The most characters seem to fall under the label of “People the cast knew years before the series.” This category is mostly populated by old friends of Perry’s, including the defendant in The Married Moonlighter (the little girl who proposed marriage to Perry when they were young kids, aww), the businessman in The Difficult Detour, Major Jerry Reynolds in The Misguided Missile, the family with the drugstore in The Promoter’s Pillbox, and dozens of others.

Sometimes Della has an entry in this category too, such as Della’s friend Janet in The Weary Watchdog. (Or at least, it’s assumed by fans that Della and Janet have been friends since before the events of the series, although it’s not known for sure.) I’m sure Paul also has people in this category, but at the moment I can’t think of them.

Of course, Hamilton has at least one person in this category—his friend Jefferson Pike, from The Prudent Prosecutor. And Mignon Germaine may or may not fall into this category; we only know that she and Hamilton have been friends for “a long time.”

Steve has his friends Dave and Susan Wolfe in The Silent Six, and Andy has the Norden family in The Hateful Hero, but it’s unclear how long they’ve known these people. The Wolfes, at least, probably belong in the below category.

Then there’s the category of “People the cast knew closer to the series.” That is to say, characters that Perry only met once he became an attorney, Paul his go-to private detective, etc. Mostly we see characters that were childhood or wartime friends, or from an unknown period that was still very likely pre-series. Still, there are quite a few businessmen and corporations that fall into this other category, since Perry is already the companies’ attorney when the episodes open. (Seriously, how can he be the company attorney for so many companies all at once? I would think it would pretty much be a full-time job to be the attorney for just one of them. I should make a list of all the companies Perry is the attorney for.)

A much less populous sub-category of this is “People who are from specific mysteries in the past.” In fact, off-hand I can only think of one episode that falls under this sub-category.

The Bogus Books introduces two oneshot characters that Perry and Paul originally met only several years ago. With both, they were brought in and addressed so familiarly and with such case-specific information that at first I found myself wondering if they were recurring characters and I hadn’t seen their original episodes. But that is not the case with either one of them.

One such character is the English professor Muntz, whom Perry first runs across in Joseph Kraft’s bookstore. Muntz muses on their first meeting and says it was five or six years ago during a “regrettable hazing incident” at the college where he teaches. Perry says it was six years ago. I was intrigued and wished that there had been an episode detailing said hazing incident.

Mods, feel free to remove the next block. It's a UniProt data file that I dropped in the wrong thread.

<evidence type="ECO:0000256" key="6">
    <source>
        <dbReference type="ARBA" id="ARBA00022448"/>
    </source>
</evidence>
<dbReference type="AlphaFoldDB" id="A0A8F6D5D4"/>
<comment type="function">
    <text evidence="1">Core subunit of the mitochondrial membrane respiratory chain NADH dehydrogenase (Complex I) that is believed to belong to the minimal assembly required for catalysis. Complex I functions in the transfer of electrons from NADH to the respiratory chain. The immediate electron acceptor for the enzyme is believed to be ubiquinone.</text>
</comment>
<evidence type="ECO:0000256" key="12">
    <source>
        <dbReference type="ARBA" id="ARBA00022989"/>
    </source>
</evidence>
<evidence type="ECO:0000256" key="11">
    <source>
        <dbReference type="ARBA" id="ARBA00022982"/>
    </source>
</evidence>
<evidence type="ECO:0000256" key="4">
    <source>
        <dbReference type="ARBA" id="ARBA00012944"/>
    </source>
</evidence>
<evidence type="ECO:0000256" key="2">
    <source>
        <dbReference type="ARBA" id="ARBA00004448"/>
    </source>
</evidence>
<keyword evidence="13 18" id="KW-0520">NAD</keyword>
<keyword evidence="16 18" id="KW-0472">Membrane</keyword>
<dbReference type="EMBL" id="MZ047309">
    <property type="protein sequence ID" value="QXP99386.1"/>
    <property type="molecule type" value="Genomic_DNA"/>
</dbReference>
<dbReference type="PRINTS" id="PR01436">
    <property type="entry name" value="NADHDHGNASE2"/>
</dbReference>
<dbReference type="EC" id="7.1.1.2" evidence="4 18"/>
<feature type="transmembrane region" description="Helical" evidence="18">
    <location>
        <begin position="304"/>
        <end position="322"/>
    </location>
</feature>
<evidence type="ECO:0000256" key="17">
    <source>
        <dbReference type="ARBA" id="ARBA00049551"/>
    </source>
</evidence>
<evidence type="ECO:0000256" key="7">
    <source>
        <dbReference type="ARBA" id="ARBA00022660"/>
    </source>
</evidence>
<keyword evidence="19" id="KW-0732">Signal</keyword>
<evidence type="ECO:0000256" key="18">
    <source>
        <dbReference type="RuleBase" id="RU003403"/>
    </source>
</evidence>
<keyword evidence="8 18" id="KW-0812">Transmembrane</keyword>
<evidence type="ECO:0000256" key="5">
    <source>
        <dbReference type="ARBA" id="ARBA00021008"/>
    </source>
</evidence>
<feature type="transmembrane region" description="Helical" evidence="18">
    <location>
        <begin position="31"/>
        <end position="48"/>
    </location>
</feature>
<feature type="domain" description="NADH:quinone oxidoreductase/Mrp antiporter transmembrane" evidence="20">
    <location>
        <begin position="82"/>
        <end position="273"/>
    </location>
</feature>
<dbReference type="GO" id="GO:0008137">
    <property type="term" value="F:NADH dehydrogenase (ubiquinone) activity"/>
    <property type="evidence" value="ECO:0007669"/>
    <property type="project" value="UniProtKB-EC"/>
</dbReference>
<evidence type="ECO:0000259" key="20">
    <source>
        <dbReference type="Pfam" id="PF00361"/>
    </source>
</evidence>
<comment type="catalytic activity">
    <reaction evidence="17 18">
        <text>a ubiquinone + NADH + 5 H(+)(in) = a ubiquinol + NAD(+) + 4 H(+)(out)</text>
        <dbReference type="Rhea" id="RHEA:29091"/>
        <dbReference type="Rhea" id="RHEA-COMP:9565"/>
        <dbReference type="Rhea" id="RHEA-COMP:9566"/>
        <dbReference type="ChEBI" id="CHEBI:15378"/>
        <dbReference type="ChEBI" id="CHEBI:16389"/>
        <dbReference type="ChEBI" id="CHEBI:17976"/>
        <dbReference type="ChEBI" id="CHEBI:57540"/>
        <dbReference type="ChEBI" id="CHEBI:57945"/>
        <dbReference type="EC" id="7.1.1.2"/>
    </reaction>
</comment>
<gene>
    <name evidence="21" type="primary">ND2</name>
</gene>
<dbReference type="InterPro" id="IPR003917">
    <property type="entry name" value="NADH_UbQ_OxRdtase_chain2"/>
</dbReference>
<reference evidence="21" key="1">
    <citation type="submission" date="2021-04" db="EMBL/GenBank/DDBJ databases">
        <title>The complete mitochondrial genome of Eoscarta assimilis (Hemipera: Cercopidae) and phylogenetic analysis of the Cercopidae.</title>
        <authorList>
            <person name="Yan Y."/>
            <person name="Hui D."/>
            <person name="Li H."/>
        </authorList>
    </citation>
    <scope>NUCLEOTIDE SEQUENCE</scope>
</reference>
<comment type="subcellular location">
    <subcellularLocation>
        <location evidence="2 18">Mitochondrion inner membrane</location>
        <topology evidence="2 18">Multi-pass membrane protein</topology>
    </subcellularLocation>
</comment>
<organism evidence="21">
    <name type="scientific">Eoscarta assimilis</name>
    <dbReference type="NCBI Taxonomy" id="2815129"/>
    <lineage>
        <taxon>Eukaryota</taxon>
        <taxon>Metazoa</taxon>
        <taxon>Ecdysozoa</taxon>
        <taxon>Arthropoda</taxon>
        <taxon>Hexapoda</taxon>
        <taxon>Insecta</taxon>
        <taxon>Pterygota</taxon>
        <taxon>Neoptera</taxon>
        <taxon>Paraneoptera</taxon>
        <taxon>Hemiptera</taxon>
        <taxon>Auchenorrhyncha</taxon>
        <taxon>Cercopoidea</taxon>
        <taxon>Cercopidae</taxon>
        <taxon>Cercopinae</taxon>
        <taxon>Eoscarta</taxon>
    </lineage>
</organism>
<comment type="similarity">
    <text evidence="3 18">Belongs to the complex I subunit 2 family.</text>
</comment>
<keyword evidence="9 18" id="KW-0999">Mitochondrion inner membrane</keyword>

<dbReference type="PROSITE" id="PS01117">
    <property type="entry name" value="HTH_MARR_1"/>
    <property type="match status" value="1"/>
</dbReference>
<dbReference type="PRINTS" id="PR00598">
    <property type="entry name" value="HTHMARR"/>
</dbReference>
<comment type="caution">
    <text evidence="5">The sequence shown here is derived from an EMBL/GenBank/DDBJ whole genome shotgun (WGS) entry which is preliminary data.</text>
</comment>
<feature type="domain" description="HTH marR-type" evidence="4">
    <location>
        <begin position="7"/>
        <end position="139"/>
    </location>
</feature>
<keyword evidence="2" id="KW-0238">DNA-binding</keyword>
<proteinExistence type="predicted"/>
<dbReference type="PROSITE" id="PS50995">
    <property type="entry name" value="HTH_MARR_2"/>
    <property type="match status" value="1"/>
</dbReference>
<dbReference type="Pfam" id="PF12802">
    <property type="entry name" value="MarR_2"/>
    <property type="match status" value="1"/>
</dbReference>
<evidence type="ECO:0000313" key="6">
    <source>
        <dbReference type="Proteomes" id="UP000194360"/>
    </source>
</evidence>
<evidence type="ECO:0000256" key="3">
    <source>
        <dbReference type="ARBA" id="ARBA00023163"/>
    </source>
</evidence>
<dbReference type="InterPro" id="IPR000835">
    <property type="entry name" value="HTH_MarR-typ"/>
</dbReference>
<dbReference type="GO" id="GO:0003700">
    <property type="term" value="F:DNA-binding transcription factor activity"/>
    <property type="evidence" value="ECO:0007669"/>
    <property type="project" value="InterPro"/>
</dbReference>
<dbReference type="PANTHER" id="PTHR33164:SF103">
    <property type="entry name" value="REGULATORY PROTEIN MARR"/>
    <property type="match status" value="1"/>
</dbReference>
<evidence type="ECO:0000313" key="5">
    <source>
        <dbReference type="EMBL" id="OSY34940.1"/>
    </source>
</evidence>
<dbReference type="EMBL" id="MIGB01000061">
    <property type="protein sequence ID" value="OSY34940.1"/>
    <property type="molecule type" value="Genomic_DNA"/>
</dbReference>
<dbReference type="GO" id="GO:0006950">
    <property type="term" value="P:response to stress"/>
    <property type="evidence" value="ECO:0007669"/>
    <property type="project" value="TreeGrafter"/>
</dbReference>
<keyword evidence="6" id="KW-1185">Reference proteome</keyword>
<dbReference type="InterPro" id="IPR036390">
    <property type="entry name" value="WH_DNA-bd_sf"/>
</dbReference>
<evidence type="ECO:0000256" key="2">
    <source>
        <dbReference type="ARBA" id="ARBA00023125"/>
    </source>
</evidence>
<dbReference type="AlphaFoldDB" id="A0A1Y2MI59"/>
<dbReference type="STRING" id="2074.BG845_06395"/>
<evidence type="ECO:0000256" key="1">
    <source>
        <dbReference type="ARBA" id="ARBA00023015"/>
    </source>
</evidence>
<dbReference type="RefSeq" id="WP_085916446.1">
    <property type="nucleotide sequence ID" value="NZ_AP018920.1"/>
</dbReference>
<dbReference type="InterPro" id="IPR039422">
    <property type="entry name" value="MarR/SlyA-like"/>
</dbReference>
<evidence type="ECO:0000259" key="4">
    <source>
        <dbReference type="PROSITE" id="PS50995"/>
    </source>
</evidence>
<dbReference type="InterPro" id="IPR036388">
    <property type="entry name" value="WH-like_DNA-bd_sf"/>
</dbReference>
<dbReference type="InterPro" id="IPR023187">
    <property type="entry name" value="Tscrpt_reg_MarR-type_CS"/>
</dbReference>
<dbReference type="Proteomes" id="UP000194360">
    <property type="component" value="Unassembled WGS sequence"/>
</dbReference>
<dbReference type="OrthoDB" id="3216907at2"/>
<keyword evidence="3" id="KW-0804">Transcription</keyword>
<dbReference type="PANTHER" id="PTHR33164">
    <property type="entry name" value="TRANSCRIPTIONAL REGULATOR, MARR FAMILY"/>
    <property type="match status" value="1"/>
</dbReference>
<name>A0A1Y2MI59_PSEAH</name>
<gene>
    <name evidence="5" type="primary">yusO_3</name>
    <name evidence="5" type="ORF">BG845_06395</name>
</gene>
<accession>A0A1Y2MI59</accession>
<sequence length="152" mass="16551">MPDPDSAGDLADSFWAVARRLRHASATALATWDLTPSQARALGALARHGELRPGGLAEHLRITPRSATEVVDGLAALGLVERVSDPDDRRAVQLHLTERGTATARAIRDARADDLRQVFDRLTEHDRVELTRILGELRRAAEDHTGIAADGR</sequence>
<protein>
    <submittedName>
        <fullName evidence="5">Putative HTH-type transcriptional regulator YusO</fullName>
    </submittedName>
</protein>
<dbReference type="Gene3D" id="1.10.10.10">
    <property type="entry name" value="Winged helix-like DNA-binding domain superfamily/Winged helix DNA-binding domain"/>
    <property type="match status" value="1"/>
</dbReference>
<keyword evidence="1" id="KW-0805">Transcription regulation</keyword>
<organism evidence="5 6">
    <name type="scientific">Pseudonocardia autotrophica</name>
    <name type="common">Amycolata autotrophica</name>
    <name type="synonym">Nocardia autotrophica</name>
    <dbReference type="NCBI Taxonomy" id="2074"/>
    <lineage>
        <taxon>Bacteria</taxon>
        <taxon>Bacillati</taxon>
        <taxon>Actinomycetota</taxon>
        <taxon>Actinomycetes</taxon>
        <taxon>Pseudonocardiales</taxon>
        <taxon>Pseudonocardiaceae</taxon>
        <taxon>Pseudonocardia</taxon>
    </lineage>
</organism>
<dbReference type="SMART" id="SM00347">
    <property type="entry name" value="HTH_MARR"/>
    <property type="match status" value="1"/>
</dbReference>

Muntz is mixed up in the used book racket Kraft was running, but becomes concerned when Kraft’s pretty employee is arrested for Kraft’s murder. Muntz doesn’t want her to get convicted, nor does he want to get blamed for the murder himself, so he tries to investigate and find out what really happened. He and Paul end up tangling in the dark and punching each other in the face.

Muntz is quite a likable fellow, in spite of his involvement in the racket. He doesn’t seem to want any actual harm to come to any people and is, in general, good-natured. I would have liked him to turn up in a later episode, after serving whatever prison sentence he got for being involved with stealing books.

The other character is conman Gene Torg. While attempting to close a deal with Kraft that would let him and his girlfriend profit a great deal off the used book racket, he hears that Perry has arrived and immediately becomes concerned. Perry seems to recognize Torg, but Torg denies that they’ve met and hurries out.

Perry is undaunted. He remembers Torg and Paul does, too. In a later scene, Paul explains that they met Gene before, during a con game case. Hence, Perry had Paul begin investigating Gene immediately.

Gene is a bit of a mystery. He also seems fairly good-natured, and definitely takes a more actively visible pleasure in his illegal activities than Muntz seems to, but it’s somewhat unclear just what the full extent is of what he’s willing to do where said illegal activities are concerned. He’s a smooth-talker, and likely quite a deceptively charming conman, but he appears to shy away from violence. His girlfriend wonders if he could have killed Kraft by accidentally shoving him too hard, although she may have said that only to counter Gene asking it of her first.

Gene has one of the most amusing lines in the episode, when Perry is trying to find out the whereabouts of everyone at the time of the murder. Gene’s girlfriend was getting a shampoo, and Gene says he knows it sounds like he’s kidding, but he was getting a shampoo, shave, manicure, “the works” at the time.

I was also amused by Perry’s initial quizzing as to whether he had met Gene before. He says Gene looks familiar, which gave me a giggle in light of the fact that Perry and the others have met four doubles of Gene’s in past seasons—Daniel Conway, Slim Marcus, Deputy Sampson, and Max the diver.

(On a mostly unrelated side-note, I re-watched The Traveling Treasure on MeTV Friday night and was amused by Max chewing gum in court. I don’t think anyone else has ever tried that. . . . And now I got a silly mental image of Sampson giving him a black look because of it.